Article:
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By Kore Nordmann, first published at Thu, 12 Dec 2013 11:23:29 +0100

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Grasp - Structural JavaScript Search and Replace

About a week ago I came across a new JavaScript-related utility called grasp. Grasp is a commandline utility to search and replace content in JavaScript files. It has a certain similarity to tools like grep or sed.

Of course there are quite a lot tools like this out of there. Why is another one needed? What is the difference between this utility and its counterparts?

The answer lies within its specialization on JavaScript. Even though the tools' author George Zahariev plans on supporting different languages in the future aside from JavaScript, there is a reason for this limitation: grasp does not utilize the source code as a plain text file, but understands about its structure, its building blocks. Therefore, it can be much more powerful than a plain text-based solution in a lot of situations.

Installing grasp

Qafoo experts can support your team to learn and use all the different varieties of available JavaScript tools and techniques to bring more efficiency to your everyday work.

grasp is written in JavaScript using node as an execution environment. As every good nodejs citizen it is being distributed using the node-package-manager (npm). Therefore its installation is completely painless once you have a running nodejs on your system:

$ npm install -g grasp

Once npm has finished its work, you should be able to simply execute the „grasp“-command and the tool will greet you with its usage information and help output.

The power of grasp

Let's take a first look at what grasp can do for us. As it operates on files, specifically JavaScript files, an example is needed. Let's use this one for now:

var isBlogPost = true; if (author == "Jakob" && isBlogPost) { qafooBlog.publish(post); } if (author == "Toby" && isBlogPost) { qafooBlog.publish(post); }

Before we take a look at a more real-world example, let's start with this quite easy one, as it is capable of demonstrating the basic features of grasp very nicely.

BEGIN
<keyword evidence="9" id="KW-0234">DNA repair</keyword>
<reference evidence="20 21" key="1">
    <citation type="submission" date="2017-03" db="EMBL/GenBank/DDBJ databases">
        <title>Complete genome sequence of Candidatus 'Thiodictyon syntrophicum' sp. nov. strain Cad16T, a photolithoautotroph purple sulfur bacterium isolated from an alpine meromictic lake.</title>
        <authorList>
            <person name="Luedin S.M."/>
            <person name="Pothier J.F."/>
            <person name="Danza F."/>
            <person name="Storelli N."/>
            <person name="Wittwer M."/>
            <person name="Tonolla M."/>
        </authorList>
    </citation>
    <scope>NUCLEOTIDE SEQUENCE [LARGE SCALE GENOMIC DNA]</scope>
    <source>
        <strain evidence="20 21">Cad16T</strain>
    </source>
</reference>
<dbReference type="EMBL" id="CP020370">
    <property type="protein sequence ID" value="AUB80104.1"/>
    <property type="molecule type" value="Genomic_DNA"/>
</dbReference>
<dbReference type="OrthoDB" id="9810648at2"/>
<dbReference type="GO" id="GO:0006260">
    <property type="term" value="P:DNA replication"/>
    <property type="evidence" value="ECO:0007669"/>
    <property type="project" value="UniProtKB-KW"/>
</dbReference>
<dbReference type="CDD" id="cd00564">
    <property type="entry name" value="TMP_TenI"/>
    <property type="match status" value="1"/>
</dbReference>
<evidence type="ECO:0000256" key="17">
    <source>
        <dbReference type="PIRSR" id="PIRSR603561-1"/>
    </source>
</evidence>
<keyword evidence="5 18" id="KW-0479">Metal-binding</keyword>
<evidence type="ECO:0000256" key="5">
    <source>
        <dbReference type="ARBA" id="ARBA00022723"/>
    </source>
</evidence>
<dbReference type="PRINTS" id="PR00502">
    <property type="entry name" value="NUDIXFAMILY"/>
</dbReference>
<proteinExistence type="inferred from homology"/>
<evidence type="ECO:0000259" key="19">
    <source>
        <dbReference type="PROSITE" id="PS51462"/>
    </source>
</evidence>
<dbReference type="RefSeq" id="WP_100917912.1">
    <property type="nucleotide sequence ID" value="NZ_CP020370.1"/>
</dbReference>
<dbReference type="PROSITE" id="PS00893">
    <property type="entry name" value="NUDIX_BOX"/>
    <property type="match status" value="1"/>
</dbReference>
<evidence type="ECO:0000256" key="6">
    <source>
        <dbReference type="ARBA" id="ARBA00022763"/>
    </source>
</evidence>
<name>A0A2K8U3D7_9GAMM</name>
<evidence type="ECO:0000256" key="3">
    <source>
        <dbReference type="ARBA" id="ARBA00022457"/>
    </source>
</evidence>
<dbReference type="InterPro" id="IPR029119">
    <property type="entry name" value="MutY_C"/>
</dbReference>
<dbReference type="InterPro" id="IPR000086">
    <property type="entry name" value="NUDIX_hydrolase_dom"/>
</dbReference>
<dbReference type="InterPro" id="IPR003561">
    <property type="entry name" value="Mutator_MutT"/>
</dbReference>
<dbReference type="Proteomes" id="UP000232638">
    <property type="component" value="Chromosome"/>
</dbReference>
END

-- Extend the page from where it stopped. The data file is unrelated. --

Why structure matters

The given example shows quite clearly why structural analysis of source code may matter for such a tool. Even though the shown if-statements are mostly the same, they are written in a different manner. One of the conditions is written on one line, while the other one is split into two. A JavaScript-Engine does not care about this newline, as it knows about the syntactical structure of a JavaScript file. However, a simple text-based search algorithm will be fooled by the newline and might miss what we originally searched for.

Assuming our aim is to find all the occurrences of the isBlogPost identifier, our goal can be reached using grep or the search function of any IDE quite easily:

$ grep 'isBlogPost' blog_if_example.js 1:var isBlogPost = true; 3:if (author == "Jakob" && isBlogPost) { 8: && isBlogPost) {

That worked like a charm. So let's get a little bit more restrictive. Say we want to find all statements which utilize the isBlogPost identifier inside their test condition. This can be accomplished using a regular expression that searches for a line, where an if is found followed by a pair of parenthesis which do contain isBlogPost somewhere between them:

$ grep 'if (.*isBlogPost.*)' blog_if_example.js 3:if (author == "Jakob" && isBlogPost) {

Oh wait. We missed an occurrence! Unfortunately, we only checked the occurrence on one line. The second occurrence was split up to multiple lines. As I mentioned before, it is of course possible to modify the regular expression to accommodate this fact, but it is neither useful nor pragmatic as there are a lot of other cases which can't be covered using the regexp approach.

grasp the code